When it comes to commercial real estate interior improvements, where does one begin? First, in terms of office space interiors, the extent of the landlord’s contribution to a tenant’s buildout is influenced by many factors including, but not limited to, their motivation and vacancy in the property, capital available, market conditions, duration of the lease term, lease rental rate, credit and financial wherewithal of the prospective tenant, security measures (i.e. cash, guarantees, Letters of Credit), upcoming vacancy in the property, forthcoming adverse economic conditions, lender requirements and many more. To help you better understand how improvement allowances work, here are five things you need to know.
1. Turn-Key Buildout
The best position a tenant can have with respect to improvements is a ‘turn-key’ buildout where the improvements are explicitly enumerated, and the landlord simply does the permitting, construction, obtains occupancy permits and pays for it all. This occurs more frequently in softer office markets. In 2014, after many years of landlord heartburn from high vacancy and low lease rates, landlords witnessed increased activity and lower vacancy, and as a result began to increase lease rates and reduce improvement contributions.
2. Rentable Verses Usable
Many tenants are astonished to see what commercial real estate improvements actually cost. It is often a multiple of what they anticipated. When landlords don’t provide a “turn-key” buildout, they will either cite certain improvements or cap their contribution at a certain dollar amount or price per square foot. An important point here is whether the cap is based on the rentable or useable square footage. If based on the rentable, then the tenant will secure an extra 16% or so because that 16% relates to the common areas of the building. If the agreement is based on the useable, then the allowance is based on the actual usable square footage within the Premises.
3. What’s Included
The scope of work may include basic refurbishment such as repainting the walls and doors (perhaps staining wood), replacing flooring and base, replacing or upgrading HVAC systems and/or electric, replacing the ceiling grid and/or lighting, demolishing or installing walls, built-in workstations or reception desks and more. Some soft costs include architectural, project management and permitting fees. The lease will specify how the allowance is disbursed. It may be paid directly to vendors, or returned to the tenant after the tenant pays and the receipts are submitted to the landlord. The lease may also stipulate what the allowance may cover and the quality of materials that are used. In some cases, allowances may be used toward voice and data or furniture installations. In other cases a portion of the allowance (if unused) may be used by the tenant at a later point in the lease term. Be mindful that there may be a time fuse for this.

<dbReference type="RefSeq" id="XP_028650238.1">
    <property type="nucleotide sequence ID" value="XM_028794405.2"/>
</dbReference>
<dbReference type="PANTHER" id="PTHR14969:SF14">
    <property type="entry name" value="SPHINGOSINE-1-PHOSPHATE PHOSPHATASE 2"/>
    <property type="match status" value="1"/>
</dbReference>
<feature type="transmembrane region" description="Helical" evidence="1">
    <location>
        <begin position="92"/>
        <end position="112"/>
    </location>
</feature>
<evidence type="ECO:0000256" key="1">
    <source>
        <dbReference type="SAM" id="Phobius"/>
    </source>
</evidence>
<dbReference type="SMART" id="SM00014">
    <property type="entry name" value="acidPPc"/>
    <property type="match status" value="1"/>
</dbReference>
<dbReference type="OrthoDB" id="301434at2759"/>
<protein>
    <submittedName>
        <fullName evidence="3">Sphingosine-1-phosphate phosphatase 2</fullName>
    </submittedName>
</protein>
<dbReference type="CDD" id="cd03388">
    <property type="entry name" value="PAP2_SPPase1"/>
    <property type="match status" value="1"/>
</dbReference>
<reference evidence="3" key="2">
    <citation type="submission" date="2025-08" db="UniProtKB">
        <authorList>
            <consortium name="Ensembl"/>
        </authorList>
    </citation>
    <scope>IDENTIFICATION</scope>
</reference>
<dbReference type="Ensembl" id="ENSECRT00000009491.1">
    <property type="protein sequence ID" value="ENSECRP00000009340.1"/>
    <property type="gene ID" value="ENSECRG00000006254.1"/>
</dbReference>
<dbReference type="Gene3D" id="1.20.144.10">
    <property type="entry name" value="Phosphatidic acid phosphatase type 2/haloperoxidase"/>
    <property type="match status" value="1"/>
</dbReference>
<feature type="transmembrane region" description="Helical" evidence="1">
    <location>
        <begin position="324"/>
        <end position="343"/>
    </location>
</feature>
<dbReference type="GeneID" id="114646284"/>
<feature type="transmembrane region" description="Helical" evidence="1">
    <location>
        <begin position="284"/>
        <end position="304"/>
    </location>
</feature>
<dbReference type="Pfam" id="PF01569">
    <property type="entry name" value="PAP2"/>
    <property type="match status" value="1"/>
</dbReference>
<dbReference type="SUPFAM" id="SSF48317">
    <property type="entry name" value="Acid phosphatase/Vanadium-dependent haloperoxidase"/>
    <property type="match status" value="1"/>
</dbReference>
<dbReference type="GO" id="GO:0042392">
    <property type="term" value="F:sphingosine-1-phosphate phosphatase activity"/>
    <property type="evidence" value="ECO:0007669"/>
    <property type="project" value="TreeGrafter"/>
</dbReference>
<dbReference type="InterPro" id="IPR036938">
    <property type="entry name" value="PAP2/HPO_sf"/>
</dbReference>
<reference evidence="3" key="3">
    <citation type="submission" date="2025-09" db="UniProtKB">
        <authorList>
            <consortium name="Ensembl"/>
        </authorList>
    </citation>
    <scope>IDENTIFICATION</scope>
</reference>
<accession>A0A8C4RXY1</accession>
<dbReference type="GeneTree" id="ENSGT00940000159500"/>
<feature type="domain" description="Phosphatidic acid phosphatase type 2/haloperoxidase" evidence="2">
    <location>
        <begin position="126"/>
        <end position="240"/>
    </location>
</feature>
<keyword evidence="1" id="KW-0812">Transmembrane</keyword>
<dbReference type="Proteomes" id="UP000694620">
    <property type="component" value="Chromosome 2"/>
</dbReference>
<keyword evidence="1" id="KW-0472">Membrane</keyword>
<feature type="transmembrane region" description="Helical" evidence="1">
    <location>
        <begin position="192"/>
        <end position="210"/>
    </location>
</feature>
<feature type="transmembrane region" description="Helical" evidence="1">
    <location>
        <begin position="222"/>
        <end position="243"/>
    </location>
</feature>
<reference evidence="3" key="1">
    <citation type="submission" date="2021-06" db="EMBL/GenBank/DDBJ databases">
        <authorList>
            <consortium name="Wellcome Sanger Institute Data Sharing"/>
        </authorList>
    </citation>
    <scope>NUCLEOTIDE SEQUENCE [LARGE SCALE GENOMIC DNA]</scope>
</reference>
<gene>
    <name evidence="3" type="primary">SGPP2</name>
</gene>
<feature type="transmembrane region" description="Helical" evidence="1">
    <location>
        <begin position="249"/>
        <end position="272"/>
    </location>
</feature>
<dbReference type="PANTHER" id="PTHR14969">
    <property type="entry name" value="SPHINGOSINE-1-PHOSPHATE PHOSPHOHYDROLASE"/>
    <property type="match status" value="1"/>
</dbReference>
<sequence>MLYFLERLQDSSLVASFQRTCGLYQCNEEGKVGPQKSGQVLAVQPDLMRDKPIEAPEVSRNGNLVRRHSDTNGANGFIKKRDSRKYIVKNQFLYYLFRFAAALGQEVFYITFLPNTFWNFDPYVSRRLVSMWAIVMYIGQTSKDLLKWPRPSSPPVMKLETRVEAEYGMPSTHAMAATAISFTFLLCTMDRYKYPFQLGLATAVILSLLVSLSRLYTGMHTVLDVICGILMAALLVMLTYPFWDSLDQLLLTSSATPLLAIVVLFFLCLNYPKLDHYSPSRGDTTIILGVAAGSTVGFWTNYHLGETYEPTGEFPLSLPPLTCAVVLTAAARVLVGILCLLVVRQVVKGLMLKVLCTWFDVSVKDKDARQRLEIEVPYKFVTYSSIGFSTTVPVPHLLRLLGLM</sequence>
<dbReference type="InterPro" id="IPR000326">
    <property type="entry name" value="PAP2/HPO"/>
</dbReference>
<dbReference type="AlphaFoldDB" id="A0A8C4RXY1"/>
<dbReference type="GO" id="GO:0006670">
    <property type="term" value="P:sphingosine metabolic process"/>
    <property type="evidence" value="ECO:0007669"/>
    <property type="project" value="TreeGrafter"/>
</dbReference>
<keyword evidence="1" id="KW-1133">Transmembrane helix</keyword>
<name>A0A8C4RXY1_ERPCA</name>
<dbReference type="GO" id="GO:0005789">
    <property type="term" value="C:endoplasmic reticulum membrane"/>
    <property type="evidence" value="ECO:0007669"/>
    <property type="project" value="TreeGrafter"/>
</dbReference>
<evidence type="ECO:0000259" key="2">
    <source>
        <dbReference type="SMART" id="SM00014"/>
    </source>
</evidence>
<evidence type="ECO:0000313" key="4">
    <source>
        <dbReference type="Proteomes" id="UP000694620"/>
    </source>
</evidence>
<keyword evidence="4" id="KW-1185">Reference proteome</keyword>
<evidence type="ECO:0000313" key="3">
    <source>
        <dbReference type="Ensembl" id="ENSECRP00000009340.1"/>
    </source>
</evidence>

4. Substantial Completion
Timing for a buildout can be tricky. In major markets, it often takes three weeks for architects to generate the drawings (not sketches), possibly several weeks for the municipality to approve the plans, and then another couple months for the contractor to complete the work. In other cases, basic refurbishment may only take a few weeks. Also, some landlords may do extensive buildout without properly permitting the work, but that can be risky. It is always important to carefully craft the timing for the commencement of rental payments as it relates to completion of the buildout. Make sure that whenever possible it is after “Substantial Completion” of the work and receipt of the Certificate of Occupancy (and of course after any applicable free rent period).
5. Additional Costs
Make sure that if the landlord is managing the work with a buildout allowance cap, you minimize any landlord project management oversight fees and that they bid the work among several contractors to stretch your allowance dollars. It may also be prudent to make arrangements for any cost overage beyond the allowance cap. Some landlords will amortize this sum over the term of the lease so the tenant does not have to pay for the balance in cash. Many tenants prefer this option.
This is a basic overview of a very important process. The best way to get the most from a tenant improvement allowance is to work with both an expert Tenant Representative and a commercial real estate attorney. It is also important to work with a “professionally minded” landlord who understands the process, and avoid those who may be less sophisticated.
For more information on this and other related topics, please contact us at (617) 886-9300.